Historically, it was smaller investors who bought and let residential property. However, more recently, even listed Real Estate Investment Trusts (REITs) are building, buying and letting large portfolios of residential property. No doubt the investors are looking to satisfy the demand for residential property, and to realise better yields than may be achieved in commercial property.
The value-added tax (VAT) rules on the building, buying, letting and selling of residential properties are not simple. It is worthwhile recapping some of the general principles that apply.
Lease of Dwelling
The term ‘dwelling’ is defined in the Value-Added Tax Act, 1991 (the VAT Act), essentially, as immovable property (together with fixtures and fittings) which is used, or which is intended to be used mainly as a place of residence of a natural person.
The lease of a ‘dwelling’ (without related goods or services) is an exempt supply. In other words, the landlord must not raise VAT on rental charged to the tenant. The landlord is also not entitled to claim VAT on amounts it paid to its suppliers, for example, on commission of rental agents. Notably, a landlord is not entitled to claim VAT on the price paid on the purchase of a dwelling.
A person who has let a dwelling must also not charge VAT on the sale of the property. Instead, the buyer must pay transfer duty.
Supply of Commercial Accommodation
The VAT Act distinguishes the concept of ‘commercial accommodation’ from that of a ‘dwelling’.
‘Commercial accommodation’ means:
- lodging, or board and lodging in a building or other structure;
- together with ‘domestic goods and services’;
- which is regularly or systematically supplied;
- where the total annual receipts exceed (or are expected to exceed) R120,000 in a 12 month period; and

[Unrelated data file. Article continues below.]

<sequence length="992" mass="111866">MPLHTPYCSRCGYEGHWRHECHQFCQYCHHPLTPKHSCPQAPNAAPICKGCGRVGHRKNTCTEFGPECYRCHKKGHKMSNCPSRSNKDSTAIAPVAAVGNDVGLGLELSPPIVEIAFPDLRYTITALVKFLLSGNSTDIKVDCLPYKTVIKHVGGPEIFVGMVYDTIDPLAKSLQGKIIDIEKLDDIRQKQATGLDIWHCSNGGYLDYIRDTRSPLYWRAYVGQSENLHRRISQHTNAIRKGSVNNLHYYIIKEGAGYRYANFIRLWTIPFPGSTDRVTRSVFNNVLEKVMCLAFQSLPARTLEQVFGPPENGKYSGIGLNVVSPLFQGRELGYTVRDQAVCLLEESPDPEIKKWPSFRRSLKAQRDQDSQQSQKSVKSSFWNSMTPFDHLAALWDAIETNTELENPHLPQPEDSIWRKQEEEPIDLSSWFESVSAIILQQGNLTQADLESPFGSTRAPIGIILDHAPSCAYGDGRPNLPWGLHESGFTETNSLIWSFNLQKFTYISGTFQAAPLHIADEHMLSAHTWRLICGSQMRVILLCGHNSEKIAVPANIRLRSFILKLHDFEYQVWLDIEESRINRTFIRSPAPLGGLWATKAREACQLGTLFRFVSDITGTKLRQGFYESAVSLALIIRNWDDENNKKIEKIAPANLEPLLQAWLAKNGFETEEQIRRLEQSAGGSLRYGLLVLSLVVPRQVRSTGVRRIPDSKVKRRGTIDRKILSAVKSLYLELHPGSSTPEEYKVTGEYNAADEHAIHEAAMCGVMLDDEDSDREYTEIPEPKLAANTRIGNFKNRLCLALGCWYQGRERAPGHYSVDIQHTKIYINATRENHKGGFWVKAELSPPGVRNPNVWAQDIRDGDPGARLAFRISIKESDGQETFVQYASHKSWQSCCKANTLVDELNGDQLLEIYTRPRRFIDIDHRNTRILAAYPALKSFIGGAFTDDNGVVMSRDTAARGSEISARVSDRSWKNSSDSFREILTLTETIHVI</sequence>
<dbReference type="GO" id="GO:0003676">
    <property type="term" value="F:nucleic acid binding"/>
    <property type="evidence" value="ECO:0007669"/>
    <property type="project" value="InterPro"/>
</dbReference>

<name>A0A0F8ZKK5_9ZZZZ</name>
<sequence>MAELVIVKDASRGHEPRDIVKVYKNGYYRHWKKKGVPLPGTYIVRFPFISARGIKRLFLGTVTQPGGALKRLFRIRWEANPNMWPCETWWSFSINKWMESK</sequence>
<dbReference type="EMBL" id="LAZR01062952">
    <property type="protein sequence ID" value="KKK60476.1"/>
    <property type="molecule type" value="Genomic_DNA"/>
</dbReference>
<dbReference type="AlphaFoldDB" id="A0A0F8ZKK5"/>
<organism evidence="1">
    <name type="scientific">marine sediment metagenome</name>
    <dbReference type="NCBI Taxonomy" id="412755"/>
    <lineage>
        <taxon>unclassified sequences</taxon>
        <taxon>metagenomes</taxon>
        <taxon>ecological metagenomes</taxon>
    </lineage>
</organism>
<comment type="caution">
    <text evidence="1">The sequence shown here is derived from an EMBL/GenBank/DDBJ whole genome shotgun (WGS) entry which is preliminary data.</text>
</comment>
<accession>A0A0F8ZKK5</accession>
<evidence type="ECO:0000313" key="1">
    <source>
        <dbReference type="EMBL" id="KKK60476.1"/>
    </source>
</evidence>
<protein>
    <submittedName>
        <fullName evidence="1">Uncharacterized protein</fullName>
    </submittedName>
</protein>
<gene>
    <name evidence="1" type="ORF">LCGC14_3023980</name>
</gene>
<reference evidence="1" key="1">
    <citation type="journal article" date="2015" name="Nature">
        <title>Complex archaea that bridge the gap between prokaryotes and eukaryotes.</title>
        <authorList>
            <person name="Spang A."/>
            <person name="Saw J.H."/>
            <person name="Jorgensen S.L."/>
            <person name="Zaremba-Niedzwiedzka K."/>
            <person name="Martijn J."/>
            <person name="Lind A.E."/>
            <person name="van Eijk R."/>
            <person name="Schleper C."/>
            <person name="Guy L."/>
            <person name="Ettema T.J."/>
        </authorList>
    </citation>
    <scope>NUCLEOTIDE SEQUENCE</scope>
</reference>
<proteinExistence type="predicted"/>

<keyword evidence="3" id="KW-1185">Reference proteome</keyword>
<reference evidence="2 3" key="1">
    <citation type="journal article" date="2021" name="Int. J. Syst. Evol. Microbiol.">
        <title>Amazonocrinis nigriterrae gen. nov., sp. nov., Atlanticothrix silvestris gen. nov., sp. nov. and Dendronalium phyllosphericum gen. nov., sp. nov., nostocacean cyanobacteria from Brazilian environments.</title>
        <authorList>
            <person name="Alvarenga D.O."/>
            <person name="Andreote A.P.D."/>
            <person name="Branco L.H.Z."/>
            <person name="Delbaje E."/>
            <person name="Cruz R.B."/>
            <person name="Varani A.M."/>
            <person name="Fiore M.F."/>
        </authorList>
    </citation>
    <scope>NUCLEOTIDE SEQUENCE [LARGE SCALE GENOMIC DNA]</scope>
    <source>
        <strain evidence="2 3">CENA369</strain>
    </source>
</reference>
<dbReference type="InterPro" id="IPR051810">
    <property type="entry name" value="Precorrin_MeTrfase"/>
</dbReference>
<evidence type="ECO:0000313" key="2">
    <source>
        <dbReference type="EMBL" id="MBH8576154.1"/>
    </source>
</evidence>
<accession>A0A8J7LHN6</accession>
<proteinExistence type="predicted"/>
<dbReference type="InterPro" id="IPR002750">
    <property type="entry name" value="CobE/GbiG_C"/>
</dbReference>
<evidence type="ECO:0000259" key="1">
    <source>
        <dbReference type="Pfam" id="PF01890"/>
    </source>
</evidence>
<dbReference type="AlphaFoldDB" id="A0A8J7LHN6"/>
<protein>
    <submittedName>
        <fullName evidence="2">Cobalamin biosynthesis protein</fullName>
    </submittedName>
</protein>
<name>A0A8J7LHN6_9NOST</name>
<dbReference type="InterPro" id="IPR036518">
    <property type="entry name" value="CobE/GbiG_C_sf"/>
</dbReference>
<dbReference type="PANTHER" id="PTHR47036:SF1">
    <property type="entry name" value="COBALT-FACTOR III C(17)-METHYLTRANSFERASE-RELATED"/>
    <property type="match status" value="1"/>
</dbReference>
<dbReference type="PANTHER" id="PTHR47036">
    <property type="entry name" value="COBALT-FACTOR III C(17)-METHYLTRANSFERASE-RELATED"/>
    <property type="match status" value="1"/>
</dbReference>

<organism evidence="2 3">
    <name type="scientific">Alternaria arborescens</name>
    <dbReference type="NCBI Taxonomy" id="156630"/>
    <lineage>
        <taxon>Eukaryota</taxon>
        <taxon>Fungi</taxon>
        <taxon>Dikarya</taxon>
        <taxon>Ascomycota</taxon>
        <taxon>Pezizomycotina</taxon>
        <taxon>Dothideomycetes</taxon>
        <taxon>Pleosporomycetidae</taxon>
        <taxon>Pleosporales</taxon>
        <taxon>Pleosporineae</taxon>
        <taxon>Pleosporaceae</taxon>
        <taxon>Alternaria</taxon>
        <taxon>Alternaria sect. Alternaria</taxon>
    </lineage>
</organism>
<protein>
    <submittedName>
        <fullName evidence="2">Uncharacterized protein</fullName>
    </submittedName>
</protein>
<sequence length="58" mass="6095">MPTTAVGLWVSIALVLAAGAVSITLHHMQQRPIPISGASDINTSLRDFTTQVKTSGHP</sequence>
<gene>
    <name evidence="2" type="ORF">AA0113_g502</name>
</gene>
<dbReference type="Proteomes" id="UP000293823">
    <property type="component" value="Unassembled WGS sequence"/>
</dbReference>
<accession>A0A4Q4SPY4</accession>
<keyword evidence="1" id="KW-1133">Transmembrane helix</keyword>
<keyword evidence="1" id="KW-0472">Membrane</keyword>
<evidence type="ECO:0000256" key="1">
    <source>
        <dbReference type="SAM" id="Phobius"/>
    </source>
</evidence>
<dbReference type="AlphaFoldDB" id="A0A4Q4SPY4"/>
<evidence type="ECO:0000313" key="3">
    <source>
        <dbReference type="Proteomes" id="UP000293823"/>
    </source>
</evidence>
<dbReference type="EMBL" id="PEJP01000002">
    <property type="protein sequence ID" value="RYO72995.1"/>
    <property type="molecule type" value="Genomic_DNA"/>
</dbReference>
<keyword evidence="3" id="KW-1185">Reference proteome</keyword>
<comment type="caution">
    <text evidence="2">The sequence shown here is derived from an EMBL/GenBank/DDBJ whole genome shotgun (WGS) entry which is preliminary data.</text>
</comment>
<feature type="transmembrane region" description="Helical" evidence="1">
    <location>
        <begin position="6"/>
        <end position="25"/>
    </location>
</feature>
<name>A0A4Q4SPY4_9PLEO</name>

- which is not a dwelling supplied under a lease.
(The term also includes lodging, and board and lodging in, for example, a house for the aged and a hospice.)
The term ‘domestic goods and services’ is defined in the VAT Act as goods and services provided in an enterprise that supplies commercial accommodation. The term includes things like cleaning, maintenance, electricity, air conditioning, television, meals and a laundry service.
The supply of accommodation, goods and services in a residential property used as a guest house is an example of ‘commercial accommodation’. Another example is a person who lets apartments to students, and who also provides the students with meals and a cleaning and laundry service.
A person who supplies commercial accommodation must account for VAT in two ways:
- If the person provides the accommodation, goods and services for a period up to 28 days for an all-inclusive charge, then the person must charge VAT on the charge at the standard rate (14%).
- If the person provides the accommodation, goods and services for a period exceeding 28 days for an all-inclusive charge, then the person must charge VAT at the standard rate (14%) on only 60% of the charge.